Glenn and I are both from the guyland of Long Island, which includes Brooklyn, Queens, Nassau and Suffolk counties. Those are in New Yawk. The bridge that connects Brooklyn's Bay Ridge neigh (borhood) to Staten Island is named after the explorer Verrazano, an Italian explorer. More importantly, the gorgeous bridge is featured in the film Saturday Night Fever (1977). "Hey Tony, look at me all wacked out hanging on these cables, ain't I somebody, huh Tony huh?"

A-hem. These are Glenn's top two below. Mr. Cutler nailed the last three Derbys, and his advice helped me to at least three meaty coconut paydays: a big one at the Belmont Stakes on Long Island like 10 years ago; one at Del Mar, not far from the Torrey Hills Capital shop down there near San Diego; and one at one of the Breeders Cups, I believe at Hollywood Park one autumn, those oilers pumping away in the infield of the Inglewood, Los Angeles, track. Not to mention several great days (i.e., winning day$) at Golden Gate Fields and Santa Anita race tracks, both in California. 

Verrazano is a 4-to-1 favorite on the early line; once again, not my cup of coconut water unless you can bridge him in a 1-2 exacta or other exotic wager. Perhaps better, with thus far a guaranteed return of capital and heady interest rate, are those silver notes. I love Glenn's other choice, Normandy Invasion, at 9 to 1. No telling what these odds will be on race day. (Normandy Invasion's dam, or mother, is Boston Lady.)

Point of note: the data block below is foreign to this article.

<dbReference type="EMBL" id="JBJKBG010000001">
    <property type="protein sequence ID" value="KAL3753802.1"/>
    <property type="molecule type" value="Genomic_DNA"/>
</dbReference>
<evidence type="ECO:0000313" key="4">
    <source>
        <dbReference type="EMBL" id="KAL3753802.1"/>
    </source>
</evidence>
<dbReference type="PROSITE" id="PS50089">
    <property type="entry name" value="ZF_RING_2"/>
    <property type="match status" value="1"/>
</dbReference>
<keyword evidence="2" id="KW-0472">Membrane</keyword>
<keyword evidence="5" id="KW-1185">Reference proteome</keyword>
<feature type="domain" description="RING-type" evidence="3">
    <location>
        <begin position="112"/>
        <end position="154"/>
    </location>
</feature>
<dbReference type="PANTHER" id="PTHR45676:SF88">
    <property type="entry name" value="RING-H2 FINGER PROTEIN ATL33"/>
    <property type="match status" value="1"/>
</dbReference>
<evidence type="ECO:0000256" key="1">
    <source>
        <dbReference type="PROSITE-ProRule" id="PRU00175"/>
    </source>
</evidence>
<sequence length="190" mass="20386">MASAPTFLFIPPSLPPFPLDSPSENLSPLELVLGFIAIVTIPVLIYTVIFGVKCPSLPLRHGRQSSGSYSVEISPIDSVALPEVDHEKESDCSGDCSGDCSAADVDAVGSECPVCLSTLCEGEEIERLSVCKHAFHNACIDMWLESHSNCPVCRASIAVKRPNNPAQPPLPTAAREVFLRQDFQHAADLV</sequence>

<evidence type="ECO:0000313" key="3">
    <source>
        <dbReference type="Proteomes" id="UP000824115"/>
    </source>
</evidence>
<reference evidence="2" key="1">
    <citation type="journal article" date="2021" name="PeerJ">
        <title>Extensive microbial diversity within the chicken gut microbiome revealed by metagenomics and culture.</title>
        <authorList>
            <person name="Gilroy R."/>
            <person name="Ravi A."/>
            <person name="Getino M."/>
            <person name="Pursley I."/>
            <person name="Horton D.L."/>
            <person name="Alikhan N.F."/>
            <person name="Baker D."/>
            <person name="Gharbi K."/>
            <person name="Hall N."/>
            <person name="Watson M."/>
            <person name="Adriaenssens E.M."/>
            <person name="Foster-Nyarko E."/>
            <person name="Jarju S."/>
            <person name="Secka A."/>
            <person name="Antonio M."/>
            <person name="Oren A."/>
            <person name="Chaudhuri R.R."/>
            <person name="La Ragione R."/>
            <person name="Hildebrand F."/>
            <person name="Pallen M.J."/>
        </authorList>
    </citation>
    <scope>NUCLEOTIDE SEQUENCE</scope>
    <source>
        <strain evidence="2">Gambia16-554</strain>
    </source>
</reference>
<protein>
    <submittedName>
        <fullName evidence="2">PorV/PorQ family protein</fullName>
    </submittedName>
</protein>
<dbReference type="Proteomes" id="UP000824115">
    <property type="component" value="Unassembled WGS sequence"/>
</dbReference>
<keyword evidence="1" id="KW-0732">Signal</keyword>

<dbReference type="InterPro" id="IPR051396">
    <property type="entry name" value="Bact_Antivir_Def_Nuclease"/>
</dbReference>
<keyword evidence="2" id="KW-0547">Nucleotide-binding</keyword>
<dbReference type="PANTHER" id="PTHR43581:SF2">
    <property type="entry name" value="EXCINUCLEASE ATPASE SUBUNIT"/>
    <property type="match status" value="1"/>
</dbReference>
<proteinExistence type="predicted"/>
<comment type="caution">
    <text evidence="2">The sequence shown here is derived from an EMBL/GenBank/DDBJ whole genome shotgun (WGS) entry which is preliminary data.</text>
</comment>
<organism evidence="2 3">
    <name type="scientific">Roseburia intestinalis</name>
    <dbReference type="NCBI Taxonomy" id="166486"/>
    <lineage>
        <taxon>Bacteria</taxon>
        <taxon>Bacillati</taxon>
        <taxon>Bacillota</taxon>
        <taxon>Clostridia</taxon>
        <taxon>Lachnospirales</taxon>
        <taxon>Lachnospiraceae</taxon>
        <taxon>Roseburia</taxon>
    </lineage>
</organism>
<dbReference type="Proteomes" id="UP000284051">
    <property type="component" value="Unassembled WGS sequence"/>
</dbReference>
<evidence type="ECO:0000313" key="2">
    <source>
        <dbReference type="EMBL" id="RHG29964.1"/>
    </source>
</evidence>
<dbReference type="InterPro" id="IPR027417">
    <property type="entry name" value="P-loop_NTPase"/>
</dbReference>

5  Normandy Invasion - "... late runner has just 1 W but gained to inside 1 length of Verrazano in Wood Memorial at Belmont, and the Derby's added distance a big plus," says Mr. Cutler. (Photo attached of Normandy Invasion)

14 Verrazano -- "... perfect 4 for 4 always with lead turning for home, trying to be 1st derby winner in 100 years+ to not run as a 2-year-old." 

That is all for now. With any luck, I'll hit twice this weekend: Normandy Invasion and then, the right to purchase one of those $85 Rolling Stones tickets for the Sunday Oakland, CA, show. Neigh ... hey Tony ...


Thom Calandra lives in California. He owns all of the TCR select 8, including GCM. Thom's shares are all purchased in the open market. He receives no direct compensation from any of the companies in TCR in exchange for his research, and certainly not his opinions. In addition, Thom is a consultant to Torrey Hills Capital. One of the TCR 8 is a full-fledged Torrey Hills client for investor outreach services: Gran Colombia Gold. Thom is pondering a purchase of GCM's silver denominated notes cited above.